Reconnect with your plugged-in teens

You want to connect with your teens but modern life is not making it easy. Try these 3 family fun options and make unplugging your teens as pain free as possible.

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  • The weekend arrives. You have no idea where your teens are until the moment you shout, “Supper time!” From all corners of the house your teens emerge blurry-eyed from hours spent watching a tiny computer screen.

  • You want to connect with your teens and modern life is not making it easy. Parental obstacles have always included peers and extra curricular activities, but now the screen rivals them all. Whether your teens are texting, tweeting, listening to music, watching videos or playing games, they’re plugged in — tight. It’s time to pull the plug.

  • Before your teens rage in protest, tell them to relax. You have three fun family togetherness options that gently ease the family towards a completely unplugged adventure.

    • The first family fun option is designed to ease into family togetherness time and makes homework a fun family affair.

    • The second option includes some screen time: interactive family games such as a family karaoke contest or a dance competition that will get even dad grooving, and an even lower-key variation includes a family movie and pizza party.

    • The final option is going cold turkey, no screens involved, just pure adventure and family fun.

  • If you can't beat them, join them

  • The easiest way to make time for your teens (and catch up on a little work yourself) is to suggest a night at the “office” with your family. This means a trip to your favorite coffee shop with everyone armed with his or her own project (homework).

  • My teens and I gather in a favorite window booth and spread out our computers and books. I purchase hot drinks all around and we happily sit together for over an hour and work on our projects, occasionally glancing up to ask for help or to share something humorous with the table. My teens love this once a week ritual. We bond and get a little work done at the same time. Even my 6-year-old joins us. She reads or draws.

  • Share the screen

  • If it is cold and wet outside and the family is game for inside fun, challenge your teens to an interactive karaoke or dance competition. Let your teens choose the song. You’ll be surprised at how much your kids will enjoy kicking your butt on the dance floor. Or, if your family is more musical than coordinated, surprise your teens with a faultless rendition of one of their favorite songs during a home karaoke competition party.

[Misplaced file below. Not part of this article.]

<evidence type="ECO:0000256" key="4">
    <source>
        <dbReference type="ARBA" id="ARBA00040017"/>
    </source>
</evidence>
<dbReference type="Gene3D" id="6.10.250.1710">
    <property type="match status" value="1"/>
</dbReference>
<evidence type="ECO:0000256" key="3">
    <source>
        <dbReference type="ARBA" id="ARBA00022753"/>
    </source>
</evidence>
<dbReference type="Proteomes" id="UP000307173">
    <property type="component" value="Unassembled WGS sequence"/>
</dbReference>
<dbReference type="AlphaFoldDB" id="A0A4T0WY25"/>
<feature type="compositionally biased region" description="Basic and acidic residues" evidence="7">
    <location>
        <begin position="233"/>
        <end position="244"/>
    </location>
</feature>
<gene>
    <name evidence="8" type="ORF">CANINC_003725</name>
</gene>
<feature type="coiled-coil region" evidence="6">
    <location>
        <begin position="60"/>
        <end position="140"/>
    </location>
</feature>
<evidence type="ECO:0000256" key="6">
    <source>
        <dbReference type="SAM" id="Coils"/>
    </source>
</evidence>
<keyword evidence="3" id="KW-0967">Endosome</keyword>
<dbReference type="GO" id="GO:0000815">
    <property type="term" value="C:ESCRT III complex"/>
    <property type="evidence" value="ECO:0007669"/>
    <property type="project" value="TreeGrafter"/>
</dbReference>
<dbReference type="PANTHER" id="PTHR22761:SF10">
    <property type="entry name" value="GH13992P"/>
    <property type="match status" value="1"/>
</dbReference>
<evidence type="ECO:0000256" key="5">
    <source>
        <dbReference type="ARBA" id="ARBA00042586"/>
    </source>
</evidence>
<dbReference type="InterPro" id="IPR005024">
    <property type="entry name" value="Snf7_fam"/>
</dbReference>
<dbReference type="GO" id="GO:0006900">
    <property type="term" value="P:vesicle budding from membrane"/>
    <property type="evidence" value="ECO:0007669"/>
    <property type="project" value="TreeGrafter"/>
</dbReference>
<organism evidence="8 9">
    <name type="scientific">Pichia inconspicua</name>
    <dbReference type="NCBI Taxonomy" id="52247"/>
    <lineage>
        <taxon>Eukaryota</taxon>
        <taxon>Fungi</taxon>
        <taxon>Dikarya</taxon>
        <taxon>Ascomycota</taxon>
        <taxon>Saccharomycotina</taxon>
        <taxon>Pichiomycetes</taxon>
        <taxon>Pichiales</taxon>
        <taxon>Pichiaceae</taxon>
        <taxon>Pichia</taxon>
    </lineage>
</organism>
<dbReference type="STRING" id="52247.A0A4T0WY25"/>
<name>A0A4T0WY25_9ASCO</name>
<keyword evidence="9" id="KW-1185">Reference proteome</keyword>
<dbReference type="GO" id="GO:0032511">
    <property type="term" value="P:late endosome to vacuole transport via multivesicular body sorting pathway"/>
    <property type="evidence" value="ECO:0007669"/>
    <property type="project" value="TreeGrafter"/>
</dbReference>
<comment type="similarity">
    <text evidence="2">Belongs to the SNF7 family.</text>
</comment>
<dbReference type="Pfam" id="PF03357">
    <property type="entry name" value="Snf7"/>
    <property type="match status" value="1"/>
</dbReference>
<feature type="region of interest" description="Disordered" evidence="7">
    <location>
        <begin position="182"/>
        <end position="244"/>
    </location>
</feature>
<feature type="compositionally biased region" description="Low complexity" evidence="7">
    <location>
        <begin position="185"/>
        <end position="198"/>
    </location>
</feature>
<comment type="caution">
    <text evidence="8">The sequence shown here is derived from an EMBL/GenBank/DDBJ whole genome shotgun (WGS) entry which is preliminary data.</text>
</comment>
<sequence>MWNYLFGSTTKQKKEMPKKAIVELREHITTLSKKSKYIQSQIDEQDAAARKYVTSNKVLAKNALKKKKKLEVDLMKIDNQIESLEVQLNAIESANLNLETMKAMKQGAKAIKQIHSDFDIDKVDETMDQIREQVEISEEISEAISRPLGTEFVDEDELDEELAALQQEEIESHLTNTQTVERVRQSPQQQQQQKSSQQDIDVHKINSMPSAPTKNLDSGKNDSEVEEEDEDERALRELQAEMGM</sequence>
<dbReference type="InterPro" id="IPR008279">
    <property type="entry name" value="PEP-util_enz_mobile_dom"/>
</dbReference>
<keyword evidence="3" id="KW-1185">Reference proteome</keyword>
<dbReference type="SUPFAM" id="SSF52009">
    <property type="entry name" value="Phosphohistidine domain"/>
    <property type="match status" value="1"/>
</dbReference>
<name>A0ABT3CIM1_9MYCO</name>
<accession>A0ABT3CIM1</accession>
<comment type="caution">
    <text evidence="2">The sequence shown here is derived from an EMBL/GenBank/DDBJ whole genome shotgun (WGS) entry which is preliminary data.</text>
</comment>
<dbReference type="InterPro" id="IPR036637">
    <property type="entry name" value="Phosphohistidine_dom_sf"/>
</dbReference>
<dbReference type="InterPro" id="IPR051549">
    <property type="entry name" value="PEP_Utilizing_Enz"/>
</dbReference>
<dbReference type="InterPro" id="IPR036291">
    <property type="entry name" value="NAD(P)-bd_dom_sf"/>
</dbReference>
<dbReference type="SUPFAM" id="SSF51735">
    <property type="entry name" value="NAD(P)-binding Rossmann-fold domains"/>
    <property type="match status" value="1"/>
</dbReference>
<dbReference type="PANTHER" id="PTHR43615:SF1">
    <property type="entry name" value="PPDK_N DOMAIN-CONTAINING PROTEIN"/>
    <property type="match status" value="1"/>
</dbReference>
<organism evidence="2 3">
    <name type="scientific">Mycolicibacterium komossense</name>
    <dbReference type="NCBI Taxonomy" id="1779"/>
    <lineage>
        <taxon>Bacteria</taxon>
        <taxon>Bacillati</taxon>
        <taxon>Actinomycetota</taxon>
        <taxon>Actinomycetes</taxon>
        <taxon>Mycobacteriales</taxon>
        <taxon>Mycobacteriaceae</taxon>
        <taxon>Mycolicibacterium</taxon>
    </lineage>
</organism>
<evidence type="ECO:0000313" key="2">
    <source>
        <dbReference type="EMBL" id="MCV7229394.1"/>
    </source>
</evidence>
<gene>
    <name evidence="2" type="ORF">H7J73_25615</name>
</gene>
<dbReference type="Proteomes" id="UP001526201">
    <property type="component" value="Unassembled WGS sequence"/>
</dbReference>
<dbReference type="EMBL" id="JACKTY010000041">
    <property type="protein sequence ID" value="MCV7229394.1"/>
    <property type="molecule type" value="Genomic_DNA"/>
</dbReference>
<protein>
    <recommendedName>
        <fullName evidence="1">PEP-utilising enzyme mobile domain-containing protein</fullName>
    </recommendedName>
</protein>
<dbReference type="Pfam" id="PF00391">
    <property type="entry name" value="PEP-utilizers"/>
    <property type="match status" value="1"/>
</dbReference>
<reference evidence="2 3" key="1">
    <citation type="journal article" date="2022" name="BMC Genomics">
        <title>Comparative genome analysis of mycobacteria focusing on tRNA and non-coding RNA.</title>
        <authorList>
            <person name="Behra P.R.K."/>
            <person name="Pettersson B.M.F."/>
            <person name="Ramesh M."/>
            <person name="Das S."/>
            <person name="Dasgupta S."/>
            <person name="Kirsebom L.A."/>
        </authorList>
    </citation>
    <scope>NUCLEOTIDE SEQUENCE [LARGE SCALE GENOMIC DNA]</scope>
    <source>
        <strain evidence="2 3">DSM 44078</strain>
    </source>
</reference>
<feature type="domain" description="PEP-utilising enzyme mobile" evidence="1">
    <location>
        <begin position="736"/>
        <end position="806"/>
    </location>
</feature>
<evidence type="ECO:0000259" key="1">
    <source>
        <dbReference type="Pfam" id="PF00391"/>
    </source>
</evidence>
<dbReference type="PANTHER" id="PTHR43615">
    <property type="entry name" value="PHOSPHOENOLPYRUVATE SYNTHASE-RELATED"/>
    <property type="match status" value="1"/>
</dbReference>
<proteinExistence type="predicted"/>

• If your entire crew is in the mood for a more low-key evening in, have your teens select a movie and create a family movie and pizza party. Enjoy the movie together (you can set limits on movie rating) while eating pizza and then indulge in a make-your-own-sundae bar for dessert.

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  • Play electronic free!

  • For the more adventurous (once your teens have accepted the idea of family time), sign the entire family up for a weekend sports class. Choose something slightly exotic and out of your box. Try tennis, scuba diving, rock climbing, snowboarding, snowshoeing or sailing — whatever you’re brave enough to attempt.

  • A day on the lake spent learning to sail is an incredible way to bond. Everyone will have at least one skill that they excel at, whether it’s memorizing the various sailing knots, steering the boat or a fast recovery after purposely tipping the boat. When all of the family members are novices, it’s fun to learn a skill together.

  • You can make family adventure weekends a regular part of the familial routine. Try booking off the last Saturday of each month for a new family activity. Let each member of your family take turns choosing the Saturday adventure (you can set budget and time limits).

  • Even if it happens only once a week, defying the modern trend and unplugging your family for a few hours, will leave everyone happier and more connected.

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Melissa Mix Hart has a BEd degree and a MA degree from the University of British Columbia. She is a mother of three daughters.

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